Andhra Pradesh

Nimmalakunta puppeteers on a transformation path

Leather artists from Nimmalakunta preparing lampshades in the three-day expo organised by Andhra Pradesh Creativity and Culture Commission in Vijayawada.   | Photo Credit: CH_VIJAYA BHASKAR

The lives of seventy-odd families of Nimmalakunta Village in Anantapur District, which eke out a living, performing and promoting the traditional art - Tholu Bommalata - are gradually witnessing a transformation.

With the modern youth’s access to different kinds of entertainment through electronic gadgets; the age-old art, which depicts epics such as Ramayana and Mahabharata, is losing patronage.

Today, the puppeteers have diversified into making products using the same craft. The transparency and durability of the material make it perfect for interior decorative items which are used enliven houses and offices.

Thanks to Ministry of Textiles, Handicrafts Department and several NGOs, these artists are learning innovative creations to suit the market - both domestic and international.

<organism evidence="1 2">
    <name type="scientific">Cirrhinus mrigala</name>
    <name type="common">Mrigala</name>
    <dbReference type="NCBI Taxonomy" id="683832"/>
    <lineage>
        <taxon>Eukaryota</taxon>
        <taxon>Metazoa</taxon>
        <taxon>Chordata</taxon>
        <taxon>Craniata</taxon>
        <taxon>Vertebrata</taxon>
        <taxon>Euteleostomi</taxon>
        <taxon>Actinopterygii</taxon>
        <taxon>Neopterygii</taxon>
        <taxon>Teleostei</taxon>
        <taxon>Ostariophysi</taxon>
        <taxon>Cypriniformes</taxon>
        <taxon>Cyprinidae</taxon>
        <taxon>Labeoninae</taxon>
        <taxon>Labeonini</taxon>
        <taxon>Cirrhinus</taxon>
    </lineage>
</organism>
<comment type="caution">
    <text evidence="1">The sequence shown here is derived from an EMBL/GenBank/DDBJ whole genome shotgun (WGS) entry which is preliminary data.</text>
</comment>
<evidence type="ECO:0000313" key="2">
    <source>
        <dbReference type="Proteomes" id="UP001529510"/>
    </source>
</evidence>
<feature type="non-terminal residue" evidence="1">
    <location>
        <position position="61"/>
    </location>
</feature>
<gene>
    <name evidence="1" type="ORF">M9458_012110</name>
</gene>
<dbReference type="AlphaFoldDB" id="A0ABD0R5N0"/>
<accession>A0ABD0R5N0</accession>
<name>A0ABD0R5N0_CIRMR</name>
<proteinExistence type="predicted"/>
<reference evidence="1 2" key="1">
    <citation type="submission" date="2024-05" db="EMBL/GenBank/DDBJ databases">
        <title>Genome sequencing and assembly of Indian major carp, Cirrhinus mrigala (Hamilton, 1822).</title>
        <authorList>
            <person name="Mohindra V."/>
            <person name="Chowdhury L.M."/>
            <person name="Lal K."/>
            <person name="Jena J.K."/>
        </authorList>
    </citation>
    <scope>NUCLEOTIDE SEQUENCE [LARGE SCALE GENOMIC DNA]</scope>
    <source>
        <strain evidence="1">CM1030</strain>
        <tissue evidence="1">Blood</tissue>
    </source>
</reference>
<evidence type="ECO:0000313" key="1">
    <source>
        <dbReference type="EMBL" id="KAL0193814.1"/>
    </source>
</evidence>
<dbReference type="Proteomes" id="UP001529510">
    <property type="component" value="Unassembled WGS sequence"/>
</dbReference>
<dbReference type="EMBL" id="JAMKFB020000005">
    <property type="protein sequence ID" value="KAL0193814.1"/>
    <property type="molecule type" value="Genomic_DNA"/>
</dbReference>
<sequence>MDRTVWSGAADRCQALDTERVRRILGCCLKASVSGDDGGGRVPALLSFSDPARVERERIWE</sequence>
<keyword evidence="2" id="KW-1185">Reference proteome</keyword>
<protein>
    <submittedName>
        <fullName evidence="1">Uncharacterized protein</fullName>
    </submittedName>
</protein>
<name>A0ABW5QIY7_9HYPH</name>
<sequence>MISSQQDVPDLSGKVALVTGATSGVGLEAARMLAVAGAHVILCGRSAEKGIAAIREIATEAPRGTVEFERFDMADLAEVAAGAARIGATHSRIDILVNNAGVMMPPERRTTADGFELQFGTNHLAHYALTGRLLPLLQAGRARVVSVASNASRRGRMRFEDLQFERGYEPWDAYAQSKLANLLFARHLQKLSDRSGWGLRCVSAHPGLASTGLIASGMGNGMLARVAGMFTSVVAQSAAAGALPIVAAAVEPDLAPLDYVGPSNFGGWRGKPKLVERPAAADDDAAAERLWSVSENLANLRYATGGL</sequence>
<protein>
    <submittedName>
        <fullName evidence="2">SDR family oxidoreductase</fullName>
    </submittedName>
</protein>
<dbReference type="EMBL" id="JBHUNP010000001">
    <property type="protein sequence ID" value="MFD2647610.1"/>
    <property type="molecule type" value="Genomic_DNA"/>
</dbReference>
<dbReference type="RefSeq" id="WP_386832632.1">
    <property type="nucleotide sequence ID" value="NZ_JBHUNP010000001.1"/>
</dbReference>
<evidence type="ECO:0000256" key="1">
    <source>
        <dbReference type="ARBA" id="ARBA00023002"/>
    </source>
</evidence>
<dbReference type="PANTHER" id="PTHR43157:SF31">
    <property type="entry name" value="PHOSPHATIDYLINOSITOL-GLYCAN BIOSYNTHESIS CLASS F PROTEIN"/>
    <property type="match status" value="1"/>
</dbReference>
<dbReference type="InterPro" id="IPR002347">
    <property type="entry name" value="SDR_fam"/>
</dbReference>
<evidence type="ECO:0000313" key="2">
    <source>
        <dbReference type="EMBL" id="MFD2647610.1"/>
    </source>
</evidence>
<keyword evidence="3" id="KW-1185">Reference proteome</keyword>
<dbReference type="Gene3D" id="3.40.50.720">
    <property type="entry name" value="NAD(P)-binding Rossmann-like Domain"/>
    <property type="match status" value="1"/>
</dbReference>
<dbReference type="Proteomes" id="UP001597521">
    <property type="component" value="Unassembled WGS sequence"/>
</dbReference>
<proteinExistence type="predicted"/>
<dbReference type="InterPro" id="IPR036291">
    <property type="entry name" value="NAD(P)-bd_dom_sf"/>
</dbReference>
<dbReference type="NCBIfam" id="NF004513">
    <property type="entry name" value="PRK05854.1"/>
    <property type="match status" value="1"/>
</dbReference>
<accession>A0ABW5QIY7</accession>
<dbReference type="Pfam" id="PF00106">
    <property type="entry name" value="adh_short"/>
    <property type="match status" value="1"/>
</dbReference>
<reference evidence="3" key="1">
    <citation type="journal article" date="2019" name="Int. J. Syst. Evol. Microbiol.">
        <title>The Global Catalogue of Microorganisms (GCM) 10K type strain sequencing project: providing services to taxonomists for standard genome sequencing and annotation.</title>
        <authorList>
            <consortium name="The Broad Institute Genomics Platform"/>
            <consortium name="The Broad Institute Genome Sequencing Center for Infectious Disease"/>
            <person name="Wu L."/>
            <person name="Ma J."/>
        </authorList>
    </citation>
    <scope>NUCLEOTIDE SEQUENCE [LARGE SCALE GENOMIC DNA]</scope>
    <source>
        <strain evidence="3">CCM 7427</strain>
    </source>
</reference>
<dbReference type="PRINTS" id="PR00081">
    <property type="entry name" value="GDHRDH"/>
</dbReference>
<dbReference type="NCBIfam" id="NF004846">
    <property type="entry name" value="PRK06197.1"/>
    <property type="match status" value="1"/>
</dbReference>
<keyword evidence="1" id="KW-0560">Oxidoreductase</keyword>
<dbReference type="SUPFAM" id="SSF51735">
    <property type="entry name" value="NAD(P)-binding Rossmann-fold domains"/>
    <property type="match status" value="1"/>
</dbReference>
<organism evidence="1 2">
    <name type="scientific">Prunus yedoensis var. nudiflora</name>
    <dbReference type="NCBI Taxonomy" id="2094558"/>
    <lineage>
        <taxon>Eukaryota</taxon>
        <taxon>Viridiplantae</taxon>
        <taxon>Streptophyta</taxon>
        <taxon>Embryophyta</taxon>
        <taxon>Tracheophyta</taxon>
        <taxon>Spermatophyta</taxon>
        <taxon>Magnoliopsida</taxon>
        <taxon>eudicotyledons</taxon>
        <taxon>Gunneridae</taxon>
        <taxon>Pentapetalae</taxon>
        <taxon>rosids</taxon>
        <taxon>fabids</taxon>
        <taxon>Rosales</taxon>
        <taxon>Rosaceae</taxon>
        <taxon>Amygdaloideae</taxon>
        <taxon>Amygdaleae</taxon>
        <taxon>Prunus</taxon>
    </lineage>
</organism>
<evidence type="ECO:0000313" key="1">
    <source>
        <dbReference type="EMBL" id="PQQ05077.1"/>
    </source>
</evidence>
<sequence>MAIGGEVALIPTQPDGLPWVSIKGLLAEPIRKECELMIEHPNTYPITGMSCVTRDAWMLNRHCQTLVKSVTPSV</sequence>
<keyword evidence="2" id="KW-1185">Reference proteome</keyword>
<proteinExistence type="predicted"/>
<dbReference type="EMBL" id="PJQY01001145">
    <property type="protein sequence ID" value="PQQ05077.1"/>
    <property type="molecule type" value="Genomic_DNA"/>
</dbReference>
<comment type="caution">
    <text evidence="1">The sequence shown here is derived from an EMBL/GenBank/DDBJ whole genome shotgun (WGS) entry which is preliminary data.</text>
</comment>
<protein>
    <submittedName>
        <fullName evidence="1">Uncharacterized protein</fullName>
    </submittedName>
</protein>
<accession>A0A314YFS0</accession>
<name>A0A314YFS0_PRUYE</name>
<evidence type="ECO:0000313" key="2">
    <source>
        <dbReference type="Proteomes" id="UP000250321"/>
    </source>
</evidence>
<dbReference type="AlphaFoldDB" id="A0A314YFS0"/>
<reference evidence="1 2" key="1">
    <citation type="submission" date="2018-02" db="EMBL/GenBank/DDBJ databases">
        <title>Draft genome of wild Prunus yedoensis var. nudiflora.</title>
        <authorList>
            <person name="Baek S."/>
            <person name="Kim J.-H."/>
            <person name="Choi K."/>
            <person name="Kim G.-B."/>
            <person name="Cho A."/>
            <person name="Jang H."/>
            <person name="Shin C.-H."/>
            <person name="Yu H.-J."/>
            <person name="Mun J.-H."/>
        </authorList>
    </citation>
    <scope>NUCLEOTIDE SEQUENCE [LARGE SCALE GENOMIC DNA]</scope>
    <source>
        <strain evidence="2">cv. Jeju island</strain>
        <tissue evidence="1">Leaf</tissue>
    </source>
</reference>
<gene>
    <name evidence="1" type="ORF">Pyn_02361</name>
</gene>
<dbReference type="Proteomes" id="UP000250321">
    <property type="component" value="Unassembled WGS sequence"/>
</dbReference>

Modern-day customers

The hands, which once pulled strings during the puppet shows are now concentrating on making objects such as lampshades, flower vases and other interior decoration articles for the modern-day customers. “We use goat skin to prepare these interior objects and we get it from Pune. For the performance Tholu Bommalalta, we use local goatskin, which will be brownish,” said Chinna Ramana, an artist who had come from Nimmalakunta to the expo on leather art organised by the Andhra Pradesh Creativity and Cutlure Commission.

Mr. Venkatesh, another artist, said they took part in various fairs, art expos, and exhibitions organised both by the government and private organizations. “For government fairs, we get sponsorship and allowance. But for private fairs and expos, we need to spend from our pockets,” he said.

Innovative creations

Both artists said that the new innovative creations were fetching a reasonable income to help them stay afloat in the changing times.

He said Tholu Bommalata had two divisions - Sutram Bommalata (string puppets) and the Koyya Bommalata (wooden puppets). “Along with Nimmalakunta in Anantapur district, places like Narasaraopet in Guntur district and Madhavapatnam, near Kakinada have families still performing the ancient art.”

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Printable version | Dec 3, 2021 10:11:00 AM |

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